Minister of Economic Affairs Christine Tsung (宗才怡) got an earful from angry business leaders from Taiwan's top technology park yesterday. The irate executives asserted that authorities have for years paid only lip service to solving the park's water shortage problem.
A scarcity of water has plagued high-tech companies in the Hsinchu Science-based Industrial Park (新竹科學園區) for years -- and the authorities always wait for the problem to become a crisis before doing something about it, said Huang Yen-chun (黃彥群), vice president of Taiwan Semiconductor Manufacturing Co (TSMC, 台積電), yesterday.
Tsung met with over a dozen top company officials yesterday morning and assured them that the water-shortage problem would be resolved through a water diversion project.
But several high-tech executives said water-supply problems were only the most recent headache and that inadequate infrastructure in the area also threatened their operations.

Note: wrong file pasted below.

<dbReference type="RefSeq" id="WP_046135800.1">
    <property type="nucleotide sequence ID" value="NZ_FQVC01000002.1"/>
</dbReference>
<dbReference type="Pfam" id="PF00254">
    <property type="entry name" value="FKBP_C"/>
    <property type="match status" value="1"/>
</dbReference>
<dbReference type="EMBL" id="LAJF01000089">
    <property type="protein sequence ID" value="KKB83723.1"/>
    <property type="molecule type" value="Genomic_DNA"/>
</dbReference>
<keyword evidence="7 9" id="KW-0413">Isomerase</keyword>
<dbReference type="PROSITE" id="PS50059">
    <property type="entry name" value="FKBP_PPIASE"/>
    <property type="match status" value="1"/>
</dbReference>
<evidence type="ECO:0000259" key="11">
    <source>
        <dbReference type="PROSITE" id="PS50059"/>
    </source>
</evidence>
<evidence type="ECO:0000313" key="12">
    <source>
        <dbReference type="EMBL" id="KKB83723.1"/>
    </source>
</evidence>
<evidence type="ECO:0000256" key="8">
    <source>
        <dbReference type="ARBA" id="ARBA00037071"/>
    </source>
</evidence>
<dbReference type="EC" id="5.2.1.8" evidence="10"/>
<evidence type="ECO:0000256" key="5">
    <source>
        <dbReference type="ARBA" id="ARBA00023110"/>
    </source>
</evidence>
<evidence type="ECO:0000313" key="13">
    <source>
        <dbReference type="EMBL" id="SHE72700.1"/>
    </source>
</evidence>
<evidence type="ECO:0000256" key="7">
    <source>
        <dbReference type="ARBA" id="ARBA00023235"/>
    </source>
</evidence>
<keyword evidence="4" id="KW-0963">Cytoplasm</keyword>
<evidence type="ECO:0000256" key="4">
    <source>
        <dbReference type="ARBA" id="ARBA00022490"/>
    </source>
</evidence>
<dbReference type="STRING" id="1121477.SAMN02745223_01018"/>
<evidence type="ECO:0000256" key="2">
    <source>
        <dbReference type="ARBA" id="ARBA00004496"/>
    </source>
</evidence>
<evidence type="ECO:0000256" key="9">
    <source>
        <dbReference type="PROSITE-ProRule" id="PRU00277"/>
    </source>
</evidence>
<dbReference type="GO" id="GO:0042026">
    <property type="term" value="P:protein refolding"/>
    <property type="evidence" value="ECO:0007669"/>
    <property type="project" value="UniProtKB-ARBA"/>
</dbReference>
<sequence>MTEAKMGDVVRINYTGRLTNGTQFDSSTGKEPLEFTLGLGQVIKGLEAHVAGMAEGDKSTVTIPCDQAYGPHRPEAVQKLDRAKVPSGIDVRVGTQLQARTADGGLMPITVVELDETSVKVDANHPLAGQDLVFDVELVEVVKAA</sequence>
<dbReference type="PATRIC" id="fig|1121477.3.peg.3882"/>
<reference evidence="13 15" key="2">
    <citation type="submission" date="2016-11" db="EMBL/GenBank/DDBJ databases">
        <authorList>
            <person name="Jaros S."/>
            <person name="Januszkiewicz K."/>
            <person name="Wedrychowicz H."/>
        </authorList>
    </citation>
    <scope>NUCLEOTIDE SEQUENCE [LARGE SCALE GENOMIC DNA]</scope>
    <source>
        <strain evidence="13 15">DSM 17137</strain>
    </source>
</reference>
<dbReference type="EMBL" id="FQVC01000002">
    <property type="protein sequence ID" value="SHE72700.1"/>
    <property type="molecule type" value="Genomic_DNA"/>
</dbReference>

Power outages in the park have shut down production dozens of times over the last two years.
Huang said that the government had planned to increase the water supply to the park through a pipeline linked to the Feitsui Reservoir in Taipei County, but that it recently learned that one section of that pipeline has not been finished.
Hu Chu-ching (胡竹青), vice president of Phoenix Precision Technology Corp (全懋科技), complained water prices have soared so high that water is now more expensive than gasoline.
"Currently, the price for gasoline is about NT$17 per liter, while water is about NT$22 per liter," Hu said. "How does the government expect companies to keep their `roots' in Taiwan?"
Firms in the park also face rising water transport fees, which have jumped by two-thirds in the last few days.
"Fees were about NT$3,000 per truck last week but were raised to NT$5,000 recently," Hu said. "I heard that fees may jump to NT$7,000 in the near future."
"It is not just the Hsinchu science park that has this kind of problem, the Tainan science park will also face the same problem in the future," Hu said.
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